Coming just days before this year’s Copa America kicked off, the announcement of the Americas Superclasico, or alternatively the Dr. Nicolás Leoz Cup (named after the CONMEBOL president), managed to dodge under the media’s radar.
While South America’s nations limbered up, together with a few invitees, to dispute regional seniority, the new yearly fixture between Brazil and Argentina, taking the form of a home and away leg (Sept. 14 and 28) with only locally-based players involved, went largely unnoticed.
Going on to win the Copa America and with two World Cups of their own, Uruguay might well have something to say about South America’s soccer hierarchy right now, but papering over the sizeable cracks that both have displayed in more recent years (in particular the versions that appeared during the Copa America), Brazil versus Argentina is a clash of South America’s two biggest teams.
Between them they have won seven world cups and 11 youth world cups, and their players are amongst the most sought after on world transfer market. One study by marketing company Euroamericas put the combined figure of players sold in 2010 at 3,159, with Argentina overtaking Brazil for the first time as the world’s number one exporter of soccer players.
It was precisely the desire to improve trade that moved Julio Roca, the Argentina president at the turn of the 20th century, to propose the idea of the Cup in order to improve and develop relations between the two countries. Lending his name to the fixture, the Copa Roca was first played in 1914.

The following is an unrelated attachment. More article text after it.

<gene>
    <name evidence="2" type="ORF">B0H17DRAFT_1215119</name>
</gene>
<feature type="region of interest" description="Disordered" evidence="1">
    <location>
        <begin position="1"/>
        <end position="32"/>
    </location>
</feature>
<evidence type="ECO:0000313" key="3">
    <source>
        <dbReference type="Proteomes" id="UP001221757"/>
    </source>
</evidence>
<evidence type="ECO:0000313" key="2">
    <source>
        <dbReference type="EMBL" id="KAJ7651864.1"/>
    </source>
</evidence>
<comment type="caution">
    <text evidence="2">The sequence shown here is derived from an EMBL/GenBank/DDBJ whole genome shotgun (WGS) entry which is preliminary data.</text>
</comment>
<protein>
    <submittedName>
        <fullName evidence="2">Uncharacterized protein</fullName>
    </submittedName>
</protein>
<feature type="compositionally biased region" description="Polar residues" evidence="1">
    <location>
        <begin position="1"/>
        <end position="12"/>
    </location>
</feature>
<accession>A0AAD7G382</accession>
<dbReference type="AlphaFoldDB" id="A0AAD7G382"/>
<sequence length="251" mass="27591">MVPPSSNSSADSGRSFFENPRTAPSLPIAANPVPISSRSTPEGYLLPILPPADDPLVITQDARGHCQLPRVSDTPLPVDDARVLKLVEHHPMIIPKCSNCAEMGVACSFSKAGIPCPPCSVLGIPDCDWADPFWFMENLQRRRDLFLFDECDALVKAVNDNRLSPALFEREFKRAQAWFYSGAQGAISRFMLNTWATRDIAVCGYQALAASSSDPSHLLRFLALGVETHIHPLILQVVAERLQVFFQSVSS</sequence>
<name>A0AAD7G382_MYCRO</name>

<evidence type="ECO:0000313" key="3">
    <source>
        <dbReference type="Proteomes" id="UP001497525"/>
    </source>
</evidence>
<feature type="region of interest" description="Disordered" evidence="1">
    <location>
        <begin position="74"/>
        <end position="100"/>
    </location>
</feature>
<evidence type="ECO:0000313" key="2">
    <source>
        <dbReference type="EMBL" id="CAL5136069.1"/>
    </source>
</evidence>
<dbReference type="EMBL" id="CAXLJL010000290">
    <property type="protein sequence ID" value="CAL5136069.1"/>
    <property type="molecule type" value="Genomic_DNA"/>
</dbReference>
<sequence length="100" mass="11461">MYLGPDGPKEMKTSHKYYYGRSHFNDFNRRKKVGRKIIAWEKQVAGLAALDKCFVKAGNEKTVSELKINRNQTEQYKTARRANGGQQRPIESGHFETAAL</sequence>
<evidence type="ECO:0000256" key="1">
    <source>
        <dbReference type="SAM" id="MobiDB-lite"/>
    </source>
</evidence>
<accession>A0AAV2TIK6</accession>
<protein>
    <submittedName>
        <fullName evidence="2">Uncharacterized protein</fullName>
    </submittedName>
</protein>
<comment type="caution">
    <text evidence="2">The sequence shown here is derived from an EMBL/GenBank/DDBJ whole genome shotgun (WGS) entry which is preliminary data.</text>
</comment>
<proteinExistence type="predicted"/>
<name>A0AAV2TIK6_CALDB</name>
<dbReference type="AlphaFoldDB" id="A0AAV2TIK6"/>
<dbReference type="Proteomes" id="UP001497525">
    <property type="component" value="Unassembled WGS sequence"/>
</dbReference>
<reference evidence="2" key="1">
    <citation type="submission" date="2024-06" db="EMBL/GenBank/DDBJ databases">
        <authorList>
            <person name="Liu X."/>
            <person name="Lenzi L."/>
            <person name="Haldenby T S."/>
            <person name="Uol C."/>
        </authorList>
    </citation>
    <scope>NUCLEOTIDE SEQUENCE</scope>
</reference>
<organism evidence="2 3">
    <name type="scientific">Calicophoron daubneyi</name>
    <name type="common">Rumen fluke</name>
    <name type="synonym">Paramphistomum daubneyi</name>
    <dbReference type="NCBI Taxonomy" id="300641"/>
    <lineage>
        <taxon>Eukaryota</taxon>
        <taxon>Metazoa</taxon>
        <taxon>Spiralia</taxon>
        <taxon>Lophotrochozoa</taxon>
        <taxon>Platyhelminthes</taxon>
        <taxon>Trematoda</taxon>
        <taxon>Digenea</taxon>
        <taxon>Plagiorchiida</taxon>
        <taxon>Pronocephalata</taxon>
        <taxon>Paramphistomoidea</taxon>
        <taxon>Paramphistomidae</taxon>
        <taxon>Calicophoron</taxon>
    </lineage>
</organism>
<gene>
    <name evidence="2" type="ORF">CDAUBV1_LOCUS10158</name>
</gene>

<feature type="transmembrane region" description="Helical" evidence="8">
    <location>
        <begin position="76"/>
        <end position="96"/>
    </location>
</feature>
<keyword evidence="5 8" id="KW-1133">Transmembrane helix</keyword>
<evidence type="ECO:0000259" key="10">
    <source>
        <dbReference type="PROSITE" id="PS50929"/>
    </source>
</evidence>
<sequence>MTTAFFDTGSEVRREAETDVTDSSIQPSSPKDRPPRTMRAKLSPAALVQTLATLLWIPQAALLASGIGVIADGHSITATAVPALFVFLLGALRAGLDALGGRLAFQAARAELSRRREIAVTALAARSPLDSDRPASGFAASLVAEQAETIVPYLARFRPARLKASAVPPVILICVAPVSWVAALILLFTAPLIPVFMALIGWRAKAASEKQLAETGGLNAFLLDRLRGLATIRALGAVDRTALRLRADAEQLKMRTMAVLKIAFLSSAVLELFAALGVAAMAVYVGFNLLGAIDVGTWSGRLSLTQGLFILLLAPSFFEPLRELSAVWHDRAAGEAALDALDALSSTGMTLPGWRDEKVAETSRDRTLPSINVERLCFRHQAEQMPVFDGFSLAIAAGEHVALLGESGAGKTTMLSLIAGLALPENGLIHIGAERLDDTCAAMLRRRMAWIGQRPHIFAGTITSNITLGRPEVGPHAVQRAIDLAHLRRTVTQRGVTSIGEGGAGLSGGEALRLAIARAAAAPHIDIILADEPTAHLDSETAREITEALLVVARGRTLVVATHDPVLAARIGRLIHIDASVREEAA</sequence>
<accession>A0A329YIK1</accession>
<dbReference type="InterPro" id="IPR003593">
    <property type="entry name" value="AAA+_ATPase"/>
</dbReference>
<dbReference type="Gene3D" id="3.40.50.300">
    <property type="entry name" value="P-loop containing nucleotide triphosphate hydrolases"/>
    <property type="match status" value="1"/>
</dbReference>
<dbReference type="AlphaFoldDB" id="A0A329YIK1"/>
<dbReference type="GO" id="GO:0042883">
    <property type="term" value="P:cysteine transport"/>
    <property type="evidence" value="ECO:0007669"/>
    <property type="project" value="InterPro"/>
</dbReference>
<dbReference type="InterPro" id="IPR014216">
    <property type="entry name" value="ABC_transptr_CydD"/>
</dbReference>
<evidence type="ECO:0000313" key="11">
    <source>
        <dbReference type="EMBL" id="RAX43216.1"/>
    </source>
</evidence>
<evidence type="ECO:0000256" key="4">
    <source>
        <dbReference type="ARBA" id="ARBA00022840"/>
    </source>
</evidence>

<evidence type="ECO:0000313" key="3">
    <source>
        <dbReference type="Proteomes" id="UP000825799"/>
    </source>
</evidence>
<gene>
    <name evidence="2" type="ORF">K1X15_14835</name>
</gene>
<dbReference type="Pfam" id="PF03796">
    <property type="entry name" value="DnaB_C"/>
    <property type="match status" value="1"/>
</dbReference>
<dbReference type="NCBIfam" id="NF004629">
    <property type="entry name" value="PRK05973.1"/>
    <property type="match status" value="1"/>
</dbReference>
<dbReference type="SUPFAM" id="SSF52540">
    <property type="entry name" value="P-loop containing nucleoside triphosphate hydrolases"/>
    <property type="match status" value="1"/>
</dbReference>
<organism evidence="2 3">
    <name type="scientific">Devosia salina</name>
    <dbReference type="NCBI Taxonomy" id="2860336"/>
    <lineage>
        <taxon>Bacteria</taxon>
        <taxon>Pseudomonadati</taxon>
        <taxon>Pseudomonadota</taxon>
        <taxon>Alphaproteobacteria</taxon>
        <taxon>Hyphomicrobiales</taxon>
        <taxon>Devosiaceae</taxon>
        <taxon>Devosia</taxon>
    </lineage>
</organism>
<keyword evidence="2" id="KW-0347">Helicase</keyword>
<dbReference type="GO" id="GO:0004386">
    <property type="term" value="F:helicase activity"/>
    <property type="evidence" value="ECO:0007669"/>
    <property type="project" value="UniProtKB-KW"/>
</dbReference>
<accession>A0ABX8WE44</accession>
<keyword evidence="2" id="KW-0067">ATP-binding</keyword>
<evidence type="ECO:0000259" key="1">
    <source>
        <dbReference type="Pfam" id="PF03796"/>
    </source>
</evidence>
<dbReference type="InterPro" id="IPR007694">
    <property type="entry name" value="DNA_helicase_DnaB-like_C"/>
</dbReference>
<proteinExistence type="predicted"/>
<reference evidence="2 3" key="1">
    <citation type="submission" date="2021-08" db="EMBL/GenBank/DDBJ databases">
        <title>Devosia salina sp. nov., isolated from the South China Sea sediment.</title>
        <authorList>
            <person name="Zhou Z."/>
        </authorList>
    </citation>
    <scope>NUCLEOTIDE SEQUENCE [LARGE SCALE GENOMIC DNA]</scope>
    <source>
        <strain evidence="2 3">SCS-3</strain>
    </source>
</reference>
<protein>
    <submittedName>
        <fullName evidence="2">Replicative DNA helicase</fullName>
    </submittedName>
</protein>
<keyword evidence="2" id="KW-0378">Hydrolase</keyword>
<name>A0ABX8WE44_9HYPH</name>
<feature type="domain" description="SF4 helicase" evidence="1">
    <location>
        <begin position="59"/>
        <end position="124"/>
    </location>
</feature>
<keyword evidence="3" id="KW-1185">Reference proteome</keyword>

The competition was played intermittently until 1976. The 1957 match in Rio de Janeiro stands out, as a 16-year-old made his debut for the Brazil national team. He scored in his first appearance but was on the end of a 2-1 defeat. Twelve years later, in the same stadium, Pele would convert a penalty for his 1000th career goal.
The resurrection of the Cup comes at a time when Brazil are looking for competition. As hosts of the 2014 World Cup they avoid arduous trips to altitude and traveling the considerable length and breadth of the continent in order to qualify, but at the same time, they have no competitive fixtures to prepare the team.
In the case of Argentina, in recent years the number of internationals with locally based players has increased to the point that Martin Palermo was the joint top scorer in the Maradona era (along with Gonzalo Higuain). Palermo scored against Peru in the World Cup qualifier,s helping Argentina make it to South Africa (pedants point out he was offside), and also versus Greece at the World Cup. But other victims included Jamaica (ranked 43rd in the world), Haiti (116th) and a Ghana B side.
Under Sergio Batista there was the full national team, a locally-based national team and a third side, made up of Argentine players under the age of 25 based in Europe.
The dizzying number of ‘national teams’ made the local audience somewhat skeptical about the value of these matches. But playing Brazil brings out the patriot in Argentine supporters, and vice versa, while also providing something of a litmus test for the level of the two leagues.
Because while Uruguay can argue their claim to seniority on the national team level, on a club level, no such debate exists. In the last 10 years, the Copa Libertadores has been won four times by Brazilian clubs (Santos, Sao Paulo and Internacional twice) and on three occasions by Argentine clubs (Estudiantes and Boca Juniors twice). Paraguay (Olimpia), Ecuador (Liga de Quito) and Colombia (Once Caldas) each broke the hegemony once.
So it is an opportunity to see how the two strongest South American leagues fare against each other. Uruguayan forward Sebastian Abreu, who plays in Brazil, told FIFA.com this week that he thinks European football "is a bit overrated," adding "Europe’s not the whole continent. It’s England, Spain, Italy … and you can stop there. In footballing terms Brazil is much stronger than a lot of European teams and is up there with Italy, but it doesn’t get the same recognition because it’s not in the ‘first world’."